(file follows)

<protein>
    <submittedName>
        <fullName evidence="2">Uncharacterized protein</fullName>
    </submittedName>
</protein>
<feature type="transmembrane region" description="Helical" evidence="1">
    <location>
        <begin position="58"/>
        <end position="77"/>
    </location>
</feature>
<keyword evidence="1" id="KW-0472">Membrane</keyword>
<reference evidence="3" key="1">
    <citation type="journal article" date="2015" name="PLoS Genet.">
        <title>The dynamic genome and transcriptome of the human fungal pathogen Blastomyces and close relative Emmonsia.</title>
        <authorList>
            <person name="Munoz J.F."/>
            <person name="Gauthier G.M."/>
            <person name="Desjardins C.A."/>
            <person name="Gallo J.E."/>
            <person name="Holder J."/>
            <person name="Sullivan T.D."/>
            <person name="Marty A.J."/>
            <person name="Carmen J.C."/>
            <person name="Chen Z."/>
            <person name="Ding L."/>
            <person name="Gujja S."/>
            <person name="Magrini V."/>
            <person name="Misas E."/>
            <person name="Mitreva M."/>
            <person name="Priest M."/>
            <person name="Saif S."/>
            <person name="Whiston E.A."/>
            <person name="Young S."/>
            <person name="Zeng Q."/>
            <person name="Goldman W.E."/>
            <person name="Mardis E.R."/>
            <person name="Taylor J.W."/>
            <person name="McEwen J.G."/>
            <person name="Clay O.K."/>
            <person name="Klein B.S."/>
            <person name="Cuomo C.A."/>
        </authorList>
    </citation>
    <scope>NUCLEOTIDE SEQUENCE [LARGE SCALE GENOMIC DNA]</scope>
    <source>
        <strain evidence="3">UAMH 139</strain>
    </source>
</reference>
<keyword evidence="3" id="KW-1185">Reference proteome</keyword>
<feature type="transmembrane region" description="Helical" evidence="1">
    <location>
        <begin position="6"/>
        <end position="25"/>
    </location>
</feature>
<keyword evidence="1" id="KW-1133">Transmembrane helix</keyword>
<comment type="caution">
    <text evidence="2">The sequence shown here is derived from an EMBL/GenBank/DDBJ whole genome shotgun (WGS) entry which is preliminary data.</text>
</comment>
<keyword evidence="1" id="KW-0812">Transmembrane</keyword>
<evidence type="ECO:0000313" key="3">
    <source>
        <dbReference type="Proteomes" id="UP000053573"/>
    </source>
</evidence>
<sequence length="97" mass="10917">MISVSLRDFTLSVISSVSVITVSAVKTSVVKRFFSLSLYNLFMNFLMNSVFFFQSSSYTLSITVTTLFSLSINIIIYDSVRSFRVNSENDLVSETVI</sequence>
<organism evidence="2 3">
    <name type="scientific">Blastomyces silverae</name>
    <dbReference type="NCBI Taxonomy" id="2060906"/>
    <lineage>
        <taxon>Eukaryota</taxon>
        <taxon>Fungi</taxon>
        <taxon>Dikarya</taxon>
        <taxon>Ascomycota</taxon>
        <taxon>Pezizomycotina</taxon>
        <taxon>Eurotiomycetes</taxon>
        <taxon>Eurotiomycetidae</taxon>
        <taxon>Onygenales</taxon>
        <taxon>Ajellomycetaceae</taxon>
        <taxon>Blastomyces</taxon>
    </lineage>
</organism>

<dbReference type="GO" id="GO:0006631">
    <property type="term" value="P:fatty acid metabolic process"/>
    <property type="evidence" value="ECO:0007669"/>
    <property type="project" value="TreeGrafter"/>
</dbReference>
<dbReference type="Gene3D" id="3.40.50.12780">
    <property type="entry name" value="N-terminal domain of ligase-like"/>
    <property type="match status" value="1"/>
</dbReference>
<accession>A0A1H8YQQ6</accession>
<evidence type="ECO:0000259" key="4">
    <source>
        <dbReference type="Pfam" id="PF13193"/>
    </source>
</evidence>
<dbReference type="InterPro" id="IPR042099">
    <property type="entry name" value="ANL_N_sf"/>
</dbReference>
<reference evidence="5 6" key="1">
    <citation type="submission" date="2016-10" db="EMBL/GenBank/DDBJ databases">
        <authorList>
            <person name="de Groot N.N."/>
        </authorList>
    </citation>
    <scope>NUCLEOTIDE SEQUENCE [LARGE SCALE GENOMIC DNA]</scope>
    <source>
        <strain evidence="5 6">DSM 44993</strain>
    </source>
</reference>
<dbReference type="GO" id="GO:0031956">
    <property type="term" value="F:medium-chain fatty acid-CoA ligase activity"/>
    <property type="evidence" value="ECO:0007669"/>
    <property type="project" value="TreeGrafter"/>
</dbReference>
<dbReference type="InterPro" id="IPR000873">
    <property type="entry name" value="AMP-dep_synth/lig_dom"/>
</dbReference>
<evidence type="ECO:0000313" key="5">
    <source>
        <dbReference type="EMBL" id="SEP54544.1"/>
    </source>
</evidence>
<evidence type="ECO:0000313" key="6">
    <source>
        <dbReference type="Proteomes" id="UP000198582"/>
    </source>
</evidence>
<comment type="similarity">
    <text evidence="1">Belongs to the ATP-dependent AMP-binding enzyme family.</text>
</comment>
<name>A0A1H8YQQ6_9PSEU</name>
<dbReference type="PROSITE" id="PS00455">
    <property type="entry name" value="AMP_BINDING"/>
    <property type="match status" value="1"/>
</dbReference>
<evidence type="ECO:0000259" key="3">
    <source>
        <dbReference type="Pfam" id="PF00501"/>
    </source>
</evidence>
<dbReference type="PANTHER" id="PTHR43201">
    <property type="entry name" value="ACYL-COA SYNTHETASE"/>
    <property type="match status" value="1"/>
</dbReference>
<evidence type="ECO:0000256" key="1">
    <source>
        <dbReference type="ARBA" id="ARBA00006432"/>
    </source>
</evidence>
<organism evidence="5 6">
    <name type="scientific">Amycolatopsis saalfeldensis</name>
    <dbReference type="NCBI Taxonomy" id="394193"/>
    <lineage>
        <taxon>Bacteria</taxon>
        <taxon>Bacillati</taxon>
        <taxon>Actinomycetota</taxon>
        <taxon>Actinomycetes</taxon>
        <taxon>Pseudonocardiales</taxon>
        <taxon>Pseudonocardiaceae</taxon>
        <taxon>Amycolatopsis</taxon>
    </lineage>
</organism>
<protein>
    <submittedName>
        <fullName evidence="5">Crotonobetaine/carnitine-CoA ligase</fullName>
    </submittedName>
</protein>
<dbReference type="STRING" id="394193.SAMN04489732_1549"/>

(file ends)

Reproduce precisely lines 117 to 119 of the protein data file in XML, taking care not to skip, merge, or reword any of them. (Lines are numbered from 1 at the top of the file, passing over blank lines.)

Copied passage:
</dbReference>
<dbReference type="InterPro" id="IPR000873">
    <property type="entry name" value="AMP-dep_synth/lig_dom"/>